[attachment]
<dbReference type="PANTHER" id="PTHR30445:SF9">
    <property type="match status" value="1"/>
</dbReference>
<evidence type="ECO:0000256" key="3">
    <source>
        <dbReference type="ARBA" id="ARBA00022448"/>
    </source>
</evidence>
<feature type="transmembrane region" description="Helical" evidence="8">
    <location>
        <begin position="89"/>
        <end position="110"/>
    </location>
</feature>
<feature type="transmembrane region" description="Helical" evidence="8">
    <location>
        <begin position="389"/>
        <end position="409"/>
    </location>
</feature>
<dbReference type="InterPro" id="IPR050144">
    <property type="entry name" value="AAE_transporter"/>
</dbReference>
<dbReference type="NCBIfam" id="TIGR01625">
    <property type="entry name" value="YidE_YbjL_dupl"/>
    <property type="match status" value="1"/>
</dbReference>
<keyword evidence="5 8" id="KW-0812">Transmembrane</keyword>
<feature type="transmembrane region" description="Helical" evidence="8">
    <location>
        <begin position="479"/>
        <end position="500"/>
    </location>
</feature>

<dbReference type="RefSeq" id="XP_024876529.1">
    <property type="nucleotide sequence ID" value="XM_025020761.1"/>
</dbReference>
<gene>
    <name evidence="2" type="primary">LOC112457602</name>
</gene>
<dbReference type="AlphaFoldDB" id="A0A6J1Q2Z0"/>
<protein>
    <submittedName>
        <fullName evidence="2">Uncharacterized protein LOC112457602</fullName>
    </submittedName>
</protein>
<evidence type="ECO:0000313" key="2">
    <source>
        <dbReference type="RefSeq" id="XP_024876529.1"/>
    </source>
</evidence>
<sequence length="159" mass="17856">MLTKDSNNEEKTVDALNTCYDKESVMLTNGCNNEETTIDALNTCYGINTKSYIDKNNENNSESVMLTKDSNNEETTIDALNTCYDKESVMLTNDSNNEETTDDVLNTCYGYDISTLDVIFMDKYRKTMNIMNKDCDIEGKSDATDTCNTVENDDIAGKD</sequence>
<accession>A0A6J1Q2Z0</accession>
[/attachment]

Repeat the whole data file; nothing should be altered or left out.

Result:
<dbReference type="PANTHER" id="PTHR30445:SF9">
    <property type="match status" value="1"/>
</dbReference>
<evidence type="ECO:0000256" key="3">
    <source>
        <dbReference type="ARBA" id="ARBA00022448"/>
    </source>
</evidence>
<feature type="transmembrane region" description="Helical" evidence="8">
    <location>
        <begin position="89"/>
        <end position="110"/>
    </location>
</feature>
<feature type="transmembrane region" description="Helical" evidence="8">
    <location>
        <begin position="389"/>
        <end position="409"/>
    </location>
</feature>
<dbReference type="InterPro" id="IPR050144">
    <property type="entry name" value="AAE_transporter"/>
</dbReference>
<dbReference type="NCBIfam" id="TIGR01625">
    <property type="entry name" value="YidE_YbjL_dupl"/>
    <property type="match status" value="1"/>
</dbReference>
<keyword evidence="5 8" id="KW-0812">Transmembrane</keyword>
<feature type="transmembrane region" description="Helical" evidence="8">
    <location>
        <begin position="479"/>
        <end position="500"/>
    </location>
</feature>

<dbReference type="RefSeq" id="XP_024876529.1">
    <property type="nucleotide sequence ID" value="XM_025020761.1"/>
</dbReference>
<gene>
    <name evidence="2" type="primary">LOC112457602</name>
</gene>
<dbReference type="AlphaFoldDB" id="A0A6J1Q2Z0"/>
<protein>
    <submittedName>
        <fullName evidence="2">Uncharacterized protein LOC112457602</fullName>
    </submittedName>
</protein>
<evidence type="ECO:0000313" key="2">
    <source>
        <dbReference type="RefSeq" id="XP_024876529.1"/>
    </source>
</evidence>
<sequence length="159" mass="17856">MLTKDSNNEEKTVDALNTCYDKESVMLTNGCNNEETTIDALNTCYGINTKSYIDKNNENNSESVMLTKDSNNEETTIDALNTCYDKESVMLTNDSNNEETTDDVLNTCYGYDISTLDVIFMDKYRKTMNIMNKDCDIEGKSDATDTCNTVENDDIAGKD</sequence>
<accession>A0A6J1Q2Z0</accession>